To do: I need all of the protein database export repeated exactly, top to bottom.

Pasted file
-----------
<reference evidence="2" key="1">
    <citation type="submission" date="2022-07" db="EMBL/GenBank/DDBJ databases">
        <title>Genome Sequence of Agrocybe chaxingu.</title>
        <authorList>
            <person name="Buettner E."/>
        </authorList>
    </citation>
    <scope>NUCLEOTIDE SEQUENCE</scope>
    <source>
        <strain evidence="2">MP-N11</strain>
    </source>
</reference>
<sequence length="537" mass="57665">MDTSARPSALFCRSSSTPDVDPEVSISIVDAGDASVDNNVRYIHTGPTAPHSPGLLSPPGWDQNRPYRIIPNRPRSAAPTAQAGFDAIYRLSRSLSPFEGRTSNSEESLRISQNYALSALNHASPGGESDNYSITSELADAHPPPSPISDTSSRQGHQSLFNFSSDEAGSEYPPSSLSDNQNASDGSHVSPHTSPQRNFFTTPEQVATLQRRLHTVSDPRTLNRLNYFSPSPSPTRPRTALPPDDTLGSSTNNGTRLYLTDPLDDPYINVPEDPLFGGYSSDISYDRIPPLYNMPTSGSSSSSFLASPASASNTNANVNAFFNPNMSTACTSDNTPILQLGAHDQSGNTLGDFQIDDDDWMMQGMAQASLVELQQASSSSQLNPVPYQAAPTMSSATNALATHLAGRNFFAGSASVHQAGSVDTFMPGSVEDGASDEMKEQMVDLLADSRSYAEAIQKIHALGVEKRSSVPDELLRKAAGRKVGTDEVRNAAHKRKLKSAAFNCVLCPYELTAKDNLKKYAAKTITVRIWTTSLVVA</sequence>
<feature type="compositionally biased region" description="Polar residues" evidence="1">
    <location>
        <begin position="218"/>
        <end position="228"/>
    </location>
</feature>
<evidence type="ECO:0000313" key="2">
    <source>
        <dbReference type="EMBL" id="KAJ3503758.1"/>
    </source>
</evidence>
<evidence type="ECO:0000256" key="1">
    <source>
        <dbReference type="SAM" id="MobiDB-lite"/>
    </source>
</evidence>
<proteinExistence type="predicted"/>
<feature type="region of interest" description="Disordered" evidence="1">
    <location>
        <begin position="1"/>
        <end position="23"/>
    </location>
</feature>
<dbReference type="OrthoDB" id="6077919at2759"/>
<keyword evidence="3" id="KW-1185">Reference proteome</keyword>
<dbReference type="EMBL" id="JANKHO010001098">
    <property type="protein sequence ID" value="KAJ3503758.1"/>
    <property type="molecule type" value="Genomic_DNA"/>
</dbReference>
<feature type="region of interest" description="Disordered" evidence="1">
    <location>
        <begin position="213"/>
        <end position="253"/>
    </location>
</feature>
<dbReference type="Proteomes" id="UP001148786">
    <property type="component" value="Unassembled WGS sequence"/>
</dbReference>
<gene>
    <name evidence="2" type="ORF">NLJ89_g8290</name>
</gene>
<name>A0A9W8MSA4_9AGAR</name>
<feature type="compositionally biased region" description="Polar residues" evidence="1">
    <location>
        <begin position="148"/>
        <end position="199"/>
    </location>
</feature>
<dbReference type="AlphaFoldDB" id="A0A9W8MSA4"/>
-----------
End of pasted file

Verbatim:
<reference evidence="2" key="1">
    <citation type="submission" date="2022-07" db="EMBL/GenBank/DDBJ databases">
        <title>Genome Sequence of Agrocybe chaxingu.</title>
        <authorList>
            <person name="Buettner E."/>
        </authorList>
    </citation>
    <scope>NUCLEOTIDE SEQUENCE</scope>
    <source>
        <strain evidence="2">MP-N11</strain>
    </source>
</reference>
<sequence length="537" mass="57665">MDTSARPSALFCRSSSTPDVDPEVSISIVDAGDASVDNNVRYIHTGPTAPHSPGLLSPPGWDQNRPYRIIPNRPRSAAPTAQAGFDAIYRLSRSLSPFEGRTSNSEESLRISQNYALSALNHASPGGESDNYSITSELADAHPPPSPISDTSSRQGHQSLFNFSSDEAGSEYPPSSLSDNQNASDGSHVSPHTSPQRNFFTTPEQVATLQRRLHTVSDPRTLNRLNYFSPSPSPTRPRTALPPDDTLGSSTNNGTRLYLTDPLDDPYINVPEDPLFGGYSSDISYDRIPPLYNMPTSGSSSSSFLASPASASNTNANVNAFFNPNMSTACTSDNTPILQLGAHDQSGNTLGDFQIDDDDWMMQGMAQASLVELQQASSSSQLNPVPYQAAPTMSSATNALATHLAGRNFFAGSASVHQAGSVDTFMPGSVEDGASDEMKEQMVDLLADSRSYAEAIQKIHALGVEKRSSVPDELLRKAAGRKVGTDEVRNAAHKRKLKSAAFNCVLCPYELTAKDNLKKYAAKTITVRIWTTSLVVA</sequence>
<feature type="compositionally biased region" description="Polar residues" evidence="1">
    <location>
        <begin position="218"/>
        <end position="228"/>
    </location>
</feature>
<evidence type="ECO:0000313" key="2">
    <source>
        <dbReference type="EMBL" id="KAJ3503758.1"/>
    </source>
</evidence>
<evidence type="ECO:0000256" key="1">
    <source>
        <dbReference type="SAM" id="MobiDB-lite"/>
    </source>
</evidence>
<proteinExistence type="predicted"/>
<feature type="region of interest" description="Disordered" evidence="1">
    <location>
        <begin position="1"/>
        <end position="23"/>
    </location>
</feature>
<dbReference type="OrthoDB" id="6077919at2759"/>
<keyword evidence="3" id="KW-1185">Reference proteome</keyword>
<dbReference type="EMBL" id="JANKHO010001098">
    <property type="protein sequence ID" value="KAJ3503758.1"/>
    <property type="molecule type" value="Genomic_DNA"/>
</dbReference>
<feature type="region of interest" description="Disordered" evidence="1">
    <location>
        <begin position="213"/>
        <end position="253"/>
    </location>
</feature>
<dbReference type="Proteomes" id="UP001148786">
    <property type="component" value="Unassembled WGS sequence"/>
</dbReference>
<gene>
    <name evidence="2" type="ORF">NLJ89_g8290</name>
</gene>
<name>A0A9W8MSA4_9AGAR</name>
<feature type="compositionally biased region" description="Polar residues" evidence="1">
    <location>
        <begin position="148"/>
        <end position="199"/>
    </location>
</feature>
<dbReference type="AlphaFoldDB" id="A0A9W8MSA4"/>